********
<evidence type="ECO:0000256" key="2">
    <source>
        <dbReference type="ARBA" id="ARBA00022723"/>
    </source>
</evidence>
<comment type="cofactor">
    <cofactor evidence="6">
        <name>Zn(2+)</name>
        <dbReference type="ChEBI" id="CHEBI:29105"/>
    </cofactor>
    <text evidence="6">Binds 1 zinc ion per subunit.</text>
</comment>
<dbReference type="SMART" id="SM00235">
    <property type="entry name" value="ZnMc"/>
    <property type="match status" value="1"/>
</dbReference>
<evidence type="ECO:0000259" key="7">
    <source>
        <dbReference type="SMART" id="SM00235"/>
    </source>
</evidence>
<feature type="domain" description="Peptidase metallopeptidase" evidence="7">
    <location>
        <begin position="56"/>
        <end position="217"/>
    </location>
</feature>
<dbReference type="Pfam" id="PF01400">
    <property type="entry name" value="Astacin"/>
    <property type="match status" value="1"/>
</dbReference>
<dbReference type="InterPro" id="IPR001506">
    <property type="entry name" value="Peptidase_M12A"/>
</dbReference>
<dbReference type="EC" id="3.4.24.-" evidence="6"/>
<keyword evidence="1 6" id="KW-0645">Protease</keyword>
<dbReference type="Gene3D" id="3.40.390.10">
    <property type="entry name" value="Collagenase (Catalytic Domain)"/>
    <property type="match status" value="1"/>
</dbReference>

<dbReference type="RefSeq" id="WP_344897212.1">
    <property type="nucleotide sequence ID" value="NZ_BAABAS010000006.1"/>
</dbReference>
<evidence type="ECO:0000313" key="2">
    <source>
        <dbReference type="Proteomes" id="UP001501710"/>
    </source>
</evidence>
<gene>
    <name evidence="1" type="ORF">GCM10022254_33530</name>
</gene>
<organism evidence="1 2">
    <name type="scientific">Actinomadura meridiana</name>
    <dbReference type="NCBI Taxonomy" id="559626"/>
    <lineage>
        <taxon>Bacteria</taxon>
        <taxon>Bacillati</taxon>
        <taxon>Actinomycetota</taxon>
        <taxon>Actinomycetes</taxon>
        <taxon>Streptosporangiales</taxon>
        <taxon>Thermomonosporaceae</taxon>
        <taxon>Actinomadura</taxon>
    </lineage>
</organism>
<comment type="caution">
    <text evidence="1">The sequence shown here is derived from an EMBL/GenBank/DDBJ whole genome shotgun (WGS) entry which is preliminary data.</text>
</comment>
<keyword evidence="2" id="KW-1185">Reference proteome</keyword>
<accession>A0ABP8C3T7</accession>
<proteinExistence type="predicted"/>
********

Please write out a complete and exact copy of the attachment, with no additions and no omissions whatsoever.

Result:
<evidence type="ECO:0000256" key="2">
    <source>
        <dbReference type="ARBA" id="ARBA00022723"/>
    </source>
</evidence>
<comment type="cofactor">
    <cofactor evidence="6">
        <name>Zn(2+)</name>
        <dbReference type="ChEBI" id="CHEBI:29105"/>
    </cofactor>
    <text evidence="6">Binds 1 zinc ion per subunit.</text>
</comment>
<dbReference type="SMART" id="SM00235">
    <property type="entry name" value="ZnMc"/>
    <property type="match status" value="1"/>
</dbReference>
<evidence type="ECO:0000259" key="7">
    <source>
        <dbReference type="SMART" id="SM00235"/>
    </source>
</evidence>
<feature type="domain" description="Peptidase metallopeptidase" evidence="7">
    <location>
        <begin position="56"/>
        <end position="217"/>
    </location>
</feature>
<dbReference type="Pfam" id="PF01400">
    <property type="entry name" value="Astacin"/>
    <property type="match status" value="1"/>
</dbReference>
<dbReference type="InterPro" id="IPR001506">
    <property type="entry name" value="Peptidase_M12A"/>
</dbReference>
<dbReference type="EC" id="3.4.24.-" evidence="6"/>
<keyword evidence="1 6" id="KW-0645">Protease</keyword>
<dbReference type="Gene3D" id="3.40.390.10">
    <property type="entry name" value="Collagenase (Catalytic Domain)"/>
    <property type="match status" value="1"/>
</dbReference>

<dbReference type="RefSeq" id="WP_344897212.1">
    <property type="nucleotide sequence ID" value="NZ_BAABAS010000006.1"/>
</dbReference>
<evidence type="ECO:0000313" key="2">
    <source>
        <dbReference type="Proteomes" id="UP001501710"/>
    </source>
</evidence>
<gene>
    <name evidence="1" type="ORF">GCM10022254_33530</name>
</gene>
<organism evidence="1 2">
    <name type="scientific">Actinomadura meridiana</name>
    <dbReference type="NCBI Taxonomy" id="559626"/>
    <lineage>
        <taxon>Bacteria</taxon>
        <taxon>Bacillati</taxon>
        <taxon>Actinomycetota</taxon>
        <taxon>Actinomycetes</taxon>
        <taxon>Streptosporangiales</taxon>
        <taxon>Thermomonosporaceae</taxon>
        <taxon>Actinomadura</taxon>
    </lineage>
</organism>
<comment type="caution">
    <text evidence="1">The sequence shown here is derived from an EMBL/GenBank/DDBJ whole genome shotgun (WGS) entry which is preliminary data.</text>
</comment>
<keyword evidence="2" id="KW-1185">Reference proteome</keyword>
<accession>A0ABP8C3T7</accession>
<proteinExistence type="predicted"/>